On Friday, June 4, the Robinson Institute released a report detailing the key points of the second round of the Peruvian presidential election, scheduled to be held on Sunday, June 6. The full translation of the report is presented here.
In the second round, the two most voted candidates of the first round appear. They are Pedro Castillo of Perú Libre party, and Keiko Fujimori of Fuerza Popular. Castillo and Fujimori respectively obtained 18.92% and 13.41% of the votes polled in the first round that was held on April 11, in which voter participation was 70%.
The electoral contest
- Electoral districts: 1,874 (213 abroad)
- Polling sites: 11,918 (223 abroad)
- Voting tables: 86,488 (3,440 abroad), staffed with three officials each and one witness per party
- Total number of voters: 25,287,954 (997,033 abroad)
The candidates: Pedro Castillo, who initially did not rank among the top in the polls for the first round, won with a modest candidacy. His base of support is mainly in rural areas. He is a 51-year-old teachers’ union leader who gained publicity during a teachers’ strike in 2017 that lasted 75 days.
Keiko Fujimori is a presidential contender for the third time. She works as a business administrator and is the daughter of former dictator Alberto Fujimori (1990-2000), who is currently serving a 25-year sentence for corruption and crimes against humanity. Fujimori herself is under investigation related to the Lava Jato Case in Peru, where she has been accused of receiving bribes, amounting up to $1 million, from Brazilian transnational construction firm Odebrecht.
The Castillo campaign
Castillo’s motto is ”No more poverty in a rich country.” This leftist candidate has proposed structural reforms that imply a total change of the Peruvian economic model, among other measures, through the writing of a new Constitution to be drafted by a constituent assembly that would give the State an active role as a market regulator.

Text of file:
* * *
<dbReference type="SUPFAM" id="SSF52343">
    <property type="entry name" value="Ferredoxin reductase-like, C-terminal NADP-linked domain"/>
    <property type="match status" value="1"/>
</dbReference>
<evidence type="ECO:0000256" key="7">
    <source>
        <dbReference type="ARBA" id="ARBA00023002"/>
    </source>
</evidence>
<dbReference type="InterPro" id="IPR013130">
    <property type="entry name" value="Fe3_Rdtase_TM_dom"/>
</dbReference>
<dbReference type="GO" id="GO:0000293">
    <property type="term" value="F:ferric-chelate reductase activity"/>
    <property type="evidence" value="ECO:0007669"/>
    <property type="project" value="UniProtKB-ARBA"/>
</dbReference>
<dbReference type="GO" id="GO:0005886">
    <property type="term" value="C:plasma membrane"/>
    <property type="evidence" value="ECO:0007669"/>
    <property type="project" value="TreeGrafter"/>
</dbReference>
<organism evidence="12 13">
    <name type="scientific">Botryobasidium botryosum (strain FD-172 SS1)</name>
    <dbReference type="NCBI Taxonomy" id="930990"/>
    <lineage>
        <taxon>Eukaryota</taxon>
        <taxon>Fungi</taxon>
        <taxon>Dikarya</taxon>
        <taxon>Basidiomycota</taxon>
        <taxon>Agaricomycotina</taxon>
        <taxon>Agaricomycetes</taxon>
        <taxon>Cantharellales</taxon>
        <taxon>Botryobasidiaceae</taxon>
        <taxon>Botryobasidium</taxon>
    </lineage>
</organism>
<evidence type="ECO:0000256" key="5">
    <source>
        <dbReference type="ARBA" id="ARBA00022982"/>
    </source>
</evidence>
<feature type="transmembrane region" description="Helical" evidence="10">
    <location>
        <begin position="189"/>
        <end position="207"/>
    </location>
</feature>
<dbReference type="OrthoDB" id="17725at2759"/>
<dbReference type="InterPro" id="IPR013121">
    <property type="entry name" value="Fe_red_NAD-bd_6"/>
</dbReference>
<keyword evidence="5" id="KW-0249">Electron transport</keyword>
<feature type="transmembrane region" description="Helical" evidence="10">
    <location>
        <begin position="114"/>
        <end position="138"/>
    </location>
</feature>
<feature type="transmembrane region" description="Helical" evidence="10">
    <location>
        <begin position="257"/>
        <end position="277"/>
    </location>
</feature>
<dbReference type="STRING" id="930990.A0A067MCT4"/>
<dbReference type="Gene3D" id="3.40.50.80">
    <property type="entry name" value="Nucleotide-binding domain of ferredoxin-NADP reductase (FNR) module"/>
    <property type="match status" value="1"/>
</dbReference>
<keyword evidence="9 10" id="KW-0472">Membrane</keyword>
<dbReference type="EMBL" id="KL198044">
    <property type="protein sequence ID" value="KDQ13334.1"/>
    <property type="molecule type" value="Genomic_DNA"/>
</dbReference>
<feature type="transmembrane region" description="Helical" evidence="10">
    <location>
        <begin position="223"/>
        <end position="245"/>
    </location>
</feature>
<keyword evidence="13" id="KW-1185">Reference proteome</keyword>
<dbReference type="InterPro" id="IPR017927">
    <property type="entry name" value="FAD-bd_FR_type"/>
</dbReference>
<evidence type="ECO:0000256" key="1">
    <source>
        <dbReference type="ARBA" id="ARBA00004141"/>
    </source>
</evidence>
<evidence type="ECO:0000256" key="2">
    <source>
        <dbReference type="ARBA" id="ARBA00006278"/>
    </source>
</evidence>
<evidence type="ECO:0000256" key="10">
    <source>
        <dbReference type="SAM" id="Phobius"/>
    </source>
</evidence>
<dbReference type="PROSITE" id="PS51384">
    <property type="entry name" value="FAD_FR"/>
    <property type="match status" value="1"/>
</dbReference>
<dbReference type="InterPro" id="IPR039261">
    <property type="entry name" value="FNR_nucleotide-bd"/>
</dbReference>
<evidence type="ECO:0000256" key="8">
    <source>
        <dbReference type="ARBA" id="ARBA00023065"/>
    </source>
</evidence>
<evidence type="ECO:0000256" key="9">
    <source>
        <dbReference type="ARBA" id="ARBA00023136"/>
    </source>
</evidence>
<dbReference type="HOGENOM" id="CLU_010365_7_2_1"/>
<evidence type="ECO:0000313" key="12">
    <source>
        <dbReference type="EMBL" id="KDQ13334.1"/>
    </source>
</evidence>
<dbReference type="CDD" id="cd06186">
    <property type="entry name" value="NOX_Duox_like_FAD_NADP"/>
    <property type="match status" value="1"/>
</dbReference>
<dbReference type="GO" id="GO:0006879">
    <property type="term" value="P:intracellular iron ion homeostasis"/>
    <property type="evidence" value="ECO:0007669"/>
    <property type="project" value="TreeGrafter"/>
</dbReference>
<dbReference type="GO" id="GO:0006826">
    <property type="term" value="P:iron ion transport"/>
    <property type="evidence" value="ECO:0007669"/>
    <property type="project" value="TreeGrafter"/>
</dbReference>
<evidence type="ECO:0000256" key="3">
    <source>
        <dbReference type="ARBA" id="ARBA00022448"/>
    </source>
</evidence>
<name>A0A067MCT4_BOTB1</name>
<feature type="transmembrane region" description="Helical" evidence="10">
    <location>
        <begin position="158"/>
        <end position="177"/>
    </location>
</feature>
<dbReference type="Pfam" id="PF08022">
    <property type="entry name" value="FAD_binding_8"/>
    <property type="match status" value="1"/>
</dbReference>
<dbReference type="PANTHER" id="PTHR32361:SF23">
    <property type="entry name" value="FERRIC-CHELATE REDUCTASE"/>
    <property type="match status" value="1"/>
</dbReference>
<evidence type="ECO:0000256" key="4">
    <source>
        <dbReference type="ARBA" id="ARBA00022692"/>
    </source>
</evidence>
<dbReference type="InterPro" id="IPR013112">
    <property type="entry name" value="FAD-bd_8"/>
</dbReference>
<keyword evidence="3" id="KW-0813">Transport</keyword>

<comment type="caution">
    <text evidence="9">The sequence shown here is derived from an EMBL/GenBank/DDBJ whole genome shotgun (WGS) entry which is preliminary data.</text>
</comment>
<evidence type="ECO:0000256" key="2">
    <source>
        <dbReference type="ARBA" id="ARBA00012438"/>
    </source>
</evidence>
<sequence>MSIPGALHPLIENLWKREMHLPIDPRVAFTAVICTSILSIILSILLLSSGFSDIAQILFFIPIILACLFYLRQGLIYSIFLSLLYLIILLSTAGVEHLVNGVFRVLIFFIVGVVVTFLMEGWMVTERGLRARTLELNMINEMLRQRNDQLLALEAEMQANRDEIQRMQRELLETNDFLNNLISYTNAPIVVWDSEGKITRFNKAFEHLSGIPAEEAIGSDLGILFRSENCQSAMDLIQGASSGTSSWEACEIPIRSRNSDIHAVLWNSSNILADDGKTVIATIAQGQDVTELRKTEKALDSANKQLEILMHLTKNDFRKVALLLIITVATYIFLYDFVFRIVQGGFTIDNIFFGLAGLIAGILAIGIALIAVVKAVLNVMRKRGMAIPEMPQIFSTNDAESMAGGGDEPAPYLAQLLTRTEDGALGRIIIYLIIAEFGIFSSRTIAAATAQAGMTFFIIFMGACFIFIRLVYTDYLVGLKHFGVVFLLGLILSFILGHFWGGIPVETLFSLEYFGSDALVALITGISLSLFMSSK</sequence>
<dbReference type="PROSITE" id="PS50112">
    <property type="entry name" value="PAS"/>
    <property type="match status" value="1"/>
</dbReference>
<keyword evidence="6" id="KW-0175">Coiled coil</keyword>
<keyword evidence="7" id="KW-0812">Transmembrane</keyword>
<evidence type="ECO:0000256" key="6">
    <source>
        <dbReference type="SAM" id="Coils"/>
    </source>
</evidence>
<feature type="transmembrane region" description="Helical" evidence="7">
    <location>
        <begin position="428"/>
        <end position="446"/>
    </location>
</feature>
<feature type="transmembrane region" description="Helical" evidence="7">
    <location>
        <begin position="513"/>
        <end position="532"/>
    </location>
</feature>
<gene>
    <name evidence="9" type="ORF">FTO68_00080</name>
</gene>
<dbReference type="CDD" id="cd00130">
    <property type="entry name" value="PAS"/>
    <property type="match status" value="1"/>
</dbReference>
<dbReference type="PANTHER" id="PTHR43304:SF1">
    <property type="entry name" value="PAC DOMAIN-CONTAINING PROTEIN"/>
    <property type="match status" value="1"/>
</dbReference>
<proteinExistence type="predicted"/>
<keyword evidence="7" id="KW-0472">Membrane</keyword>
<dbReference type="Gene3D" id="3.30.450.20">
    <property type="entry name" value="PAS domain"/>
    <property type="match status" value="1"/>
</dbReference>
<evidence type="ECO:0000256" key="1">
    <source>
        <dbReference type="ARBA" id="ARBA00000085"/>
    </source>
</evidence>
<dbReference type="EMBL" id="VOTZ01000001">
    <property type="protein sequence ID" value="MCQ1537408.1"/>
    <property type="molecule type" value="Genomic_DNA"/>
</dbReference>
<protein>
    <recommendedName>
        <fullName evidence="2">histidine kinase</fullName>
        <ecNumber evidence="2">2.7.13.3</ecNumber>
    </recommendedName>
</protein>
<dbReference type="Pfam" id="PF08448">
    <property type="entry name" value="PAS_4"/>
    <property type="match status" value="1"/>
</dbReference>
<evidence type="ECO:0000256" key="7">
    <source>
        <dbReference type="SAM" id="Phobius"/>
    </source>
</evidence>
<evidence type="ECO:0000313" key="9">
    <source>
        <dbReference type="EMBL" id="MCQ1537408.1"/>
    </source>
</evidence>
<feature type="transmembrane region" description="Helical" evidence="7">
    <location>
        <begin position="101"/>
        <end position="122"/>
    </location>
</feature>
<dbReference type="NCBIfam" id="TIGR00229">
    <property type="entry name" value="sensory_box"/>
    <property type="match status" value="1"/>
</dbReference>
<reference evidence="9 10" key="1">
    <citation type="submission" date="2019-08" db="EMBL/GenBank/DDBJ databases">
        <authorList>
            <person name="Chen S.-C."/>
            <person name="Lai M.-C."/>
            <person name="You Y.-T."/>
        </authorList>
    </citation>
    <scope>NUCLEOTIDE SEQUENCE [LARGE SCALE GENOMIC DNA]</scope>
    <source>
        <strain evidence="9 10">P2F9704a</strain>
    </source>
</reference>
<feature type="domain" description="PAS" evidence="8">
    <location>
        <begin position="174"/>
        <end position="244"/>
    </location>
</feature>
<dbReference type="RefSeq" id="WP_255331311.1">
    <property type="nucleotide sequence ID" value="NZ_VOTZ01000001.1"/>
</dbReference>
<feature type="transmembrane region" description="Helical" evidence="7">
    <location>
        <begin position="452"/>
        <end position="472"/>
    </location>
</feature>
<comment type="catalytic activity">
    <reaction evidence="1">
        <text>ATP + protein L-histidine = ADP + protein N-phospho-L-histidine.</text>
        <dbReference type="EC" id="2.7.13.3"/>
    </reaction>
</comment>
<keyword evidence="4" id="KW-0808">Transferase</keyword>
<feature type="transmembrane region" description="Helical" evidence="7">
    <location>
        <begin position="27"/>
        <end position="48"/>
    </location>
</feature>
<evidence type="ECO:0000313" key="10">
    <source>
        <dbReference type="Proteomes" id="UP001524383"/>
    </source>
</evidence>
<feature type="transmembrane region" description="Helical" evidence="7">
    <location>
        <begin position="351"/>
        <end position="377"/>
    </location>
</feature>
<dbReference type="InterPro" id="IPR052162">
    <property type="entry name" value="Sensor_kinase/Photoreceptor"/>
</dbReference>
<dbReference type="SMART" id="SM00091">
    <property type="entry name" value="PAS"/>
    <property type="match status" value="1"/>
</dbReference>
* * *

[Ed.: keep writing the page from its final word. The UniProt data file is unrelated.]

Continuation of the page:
Castillo’s idea of a ”popular economy with markets” seeks to implement the nationalization of strategic sectors such as mining, gas and oil. Although he is not against private trade and corporations, he states that it should always result in a ”benefit for the majority of Peruvians.” Additionally, Castillo proposes to significantly increase the agriculture and education budgets.
Fujimori’s ‘strong handed’ approach
Fujimori, the candidate of the traditional political establishment is in favor of the death penalty and of an ”offensive against corruption.” She promises to improve the quality level of teachers, of food subsidies and of doctors’ salaries, and to lower the cost of electricity. Fujimori has also offered to create 3,000 new drinking water networks and to donate 6 million computers to strengthen virtual education.
Fujimori defends the Constitution promulgated during her father’s dictatorship because, according to her, it helped generate more employment, attract more private investments and to ”rescue Peru from the clutches of terrorism” that had gripped the country after the economic and security crisis of the early 90s. However, Fujimori recognizes the social inequality gaps, and blames recent administrations for not properly applying the Magna Carta.
Why is the Peruvian presidential election important?
As an enclave of the neoliberal doctrine, Peru has experienced strong questioning over its conventional ideas concerning its political and public responses during the pandemic, particularly in regard to health.
The hierarchical status of the traditionally powerful ruling classes, economic elites, a cartelized press and criminal networks linked to politics have dominated Peru for more than 30 years of neoliberalism and anti-politics. During the second round campaign period, the elites have intensified their media offensives of terror and fear that speak of hypothetical risks to democracy, to a market economy and to a supposed economic prosperity that Fuerza Popular would preserve.
Fujimorismo is part and parcel of a political class that has abandoned the majority of the population during the pandemic and the associated quarantine period, causing 180 thousand deaths from COVID-19 in the name of not sacrificing the economy.
What the establishment defends is its control over government institutions, the continuity of its exclusionary model and the deepening of its privileges, particularly tributary privileges. In addition, the establishment political class seeks to implement a strong-handed approach that will impose and deepen an extractive and rentier model that increases dependency on the international market and which tramples over the people who protest against this exclusivist economic model.
Featured Image: Pedro Castillo and Keiko Fujimori are the candidates for the presidency of Peru. File photo.
Translation: Orinoco Tribune